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Financial Times, January 26, 2010 article


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Siemens beat analysts’ estimates on Tuesday with an 11 per cent increase in its operating profit in the first quarter, as Europe’s largest engineering group vowed to slash costs further.

Siemens Q1 2010 results
Sales Net profit Earnings per share Dividend
€17.4bn €1.531bn €1.70 -
↓8% ↑ 24% €1.43 in 2008 -

Cost cuts and a shift into higher-margin service businesses helped lift the German industrial group’s operating sector profit to €2.3bn, from €2bn in the final period of the previous fiscal year, which ended in September.

The company added to a more positive sentiment in the industrial sector when it said orders, which fell 11 per cent to €19bn year on year, had risen slightly when compared with the last quarter.

The results came after main rival General Electric had displayed an optimistic medium-term outlook and as earnings by Philips Electronics easily beat investors’ expectations on rising demand for televisions and lighting.

However, Peter Löscher, Siemens chief executive, added a much more cautious note when he said: “The crisis is not over yet.”

He added: “It will take a long time until we will come back to the old level [before the crisis started]. I do not believe we have seen the end of volatility and uncertainty.”

The Austrian-born chief executive vowed to slash costs further by cutting more jobs in the industry business of the group. The sector has underperformed in recent times, which has spurred calls from analysts and investors for a further restructuring.

Mr Löscher said the group would undertake “punctual measures at single locations” of the sector, adding that details would only be made public after talks with the works council this week.

Siemens launched a programme to slash administrative and sales costs two years ago, which yielded €2bn in savings in the past fiscal year and helped to lift the company’s profit higher in the first quarter, in spite of a fall in revenues and orders.

“The actions we took at a very early stage are now cushioning us from the ongoing repercussions of the global recession,” said Mr Löscher.

Siemens said revenues rose by 8 per cent to €17.4bn in the first three months.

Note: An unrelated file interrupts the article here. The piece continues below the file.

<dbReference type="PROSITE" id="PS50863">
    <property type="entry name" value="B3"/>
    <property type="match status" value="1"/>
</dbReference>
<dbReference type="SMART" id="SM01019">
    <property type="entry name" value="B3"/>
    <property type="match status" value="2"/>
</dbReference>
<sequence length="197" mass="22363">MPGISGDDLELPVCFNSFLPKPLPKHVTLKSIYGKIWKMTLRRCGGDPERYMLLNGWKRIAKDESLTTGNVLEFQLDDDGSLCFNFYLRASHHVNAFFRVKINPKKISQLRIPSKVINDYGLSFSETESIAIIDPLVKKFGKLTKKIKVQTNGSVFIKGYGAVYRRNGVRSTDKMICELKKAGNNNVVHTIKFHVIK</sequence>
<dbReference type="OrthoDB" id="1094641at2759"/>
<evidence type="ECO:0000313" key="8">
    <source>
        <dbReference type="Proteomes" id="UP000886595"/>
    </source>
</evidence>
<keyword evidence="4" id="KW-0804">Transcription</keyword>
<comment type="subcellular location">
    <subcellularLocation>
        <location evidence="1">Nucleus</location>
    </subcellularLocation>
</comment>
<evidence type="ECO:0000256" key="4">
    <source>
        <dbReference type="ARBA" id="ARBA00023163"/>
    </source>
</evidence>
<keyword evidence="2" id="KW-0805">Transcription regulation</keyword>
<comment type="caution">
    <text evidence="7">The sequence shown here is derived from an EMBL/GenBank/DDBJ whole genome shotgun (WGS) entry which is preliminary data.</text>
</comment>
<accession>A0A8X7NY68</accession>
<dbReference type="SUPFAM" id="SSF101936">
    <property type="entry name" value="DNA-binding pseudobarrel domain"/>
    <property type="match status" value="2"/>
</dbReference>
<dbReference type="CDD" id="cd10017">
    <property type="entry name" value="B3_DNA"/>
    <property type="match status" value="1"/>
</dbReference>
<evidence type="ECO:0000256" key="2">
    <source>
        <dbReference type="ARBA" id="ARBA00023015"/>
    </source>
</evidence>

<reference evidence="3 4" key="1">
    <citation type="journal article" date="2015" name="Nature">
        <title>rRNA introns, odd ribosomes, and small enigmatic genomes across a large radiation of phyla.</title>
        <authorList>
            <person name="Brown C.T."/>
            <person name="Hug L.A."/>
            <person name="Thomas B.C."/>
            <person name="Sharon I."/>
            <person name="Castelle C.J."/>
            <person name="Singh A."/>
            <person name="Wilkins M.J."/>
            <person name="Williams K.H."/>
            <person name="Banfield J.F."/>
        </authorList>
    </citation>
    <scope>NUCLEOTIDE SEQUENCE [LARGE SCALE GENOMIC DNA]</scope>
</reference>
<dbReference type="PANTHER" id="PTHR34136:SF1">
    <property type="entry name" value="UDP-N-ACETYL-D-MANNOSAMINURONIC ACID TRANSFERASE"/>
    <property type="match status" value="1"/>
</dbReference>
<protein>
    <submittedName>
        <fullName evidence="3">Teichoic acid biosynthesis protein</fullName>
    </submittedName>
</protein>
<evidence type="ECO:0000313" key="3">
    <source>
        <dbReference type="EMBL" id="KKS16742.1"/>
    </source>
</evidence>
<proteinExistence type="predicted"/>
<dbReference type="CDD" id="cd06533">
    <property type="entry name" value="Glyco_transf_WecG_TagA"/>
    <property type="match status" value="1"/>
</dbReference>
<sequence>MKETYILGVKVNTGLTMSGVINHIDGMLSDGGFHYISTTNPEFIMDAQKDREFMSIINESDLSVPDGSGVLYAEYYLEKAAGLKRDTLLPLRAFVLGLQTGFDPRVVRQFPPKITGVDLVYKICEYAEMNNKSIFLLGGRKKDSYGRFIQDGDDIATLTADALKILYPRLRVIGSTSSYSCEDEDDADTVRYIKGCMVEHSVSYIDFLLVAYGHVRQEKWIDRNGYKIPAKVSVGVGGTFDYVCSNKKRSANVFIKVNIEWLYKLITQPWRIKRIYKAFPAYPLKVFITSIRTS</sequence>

Net profit increased by 24 per cent to €1.531bn, while earnings per share increased to €1.70 from €1.40 in the year before.

Siemens posted a slightly higher €83bn order backlog at the end of the first quarter, and its new orders exceeded revenues by 1.09 per cent.

Joe Kaeser, chief financial officer, reiterated the company’s outlook for the full fiscal year. Germany’s largest engineering company expects an operating profit in its three sectors – energy, healthcare and industry – of between €6bn and €6.5bn.

“It is clear that after the good first quarter it has become easier to reach the forecast for this year,” said Mr Kaeser. He said Siemens would review the forecast for 2010 after the second quarter.

The sector profit in the first three months already accounted for more than a third of Siemens’ full-year aim for 2010.

Siemens figures came as the company braced itself for its annual meeting on Tuesday, where it expected key votes – and some shareholder criticism – on its remuneration system and settlements over damage claims reached with several former managers over a multibillion-euro bribery scandal that has rocked the group in the past few years.

Some investors have in the past weeks voiced their opposition against the settlements, which could be blocked if shareholders with more than 10 per cent of the company’s capital oppose it.

Gerhard Cromme, Siemens’ chairman, urged shareholders to accept the settlements and draw a line under the scandal over bribes paid to win contracts all over the world.

“This will bring a close to a dark and problematic chapter in the company’s history”, said Mr Cromme.

The Munich-based company this week sued former chief financial officer Heinz-Joachim Neubürger for €15m and Thomas Ganswindt, another former executive, for €5m in damages.

The former managers, who have always denied any wrongdoing, had opposed a settlement with Siemens.

© Copyright The Financial Times Ltd 2010.



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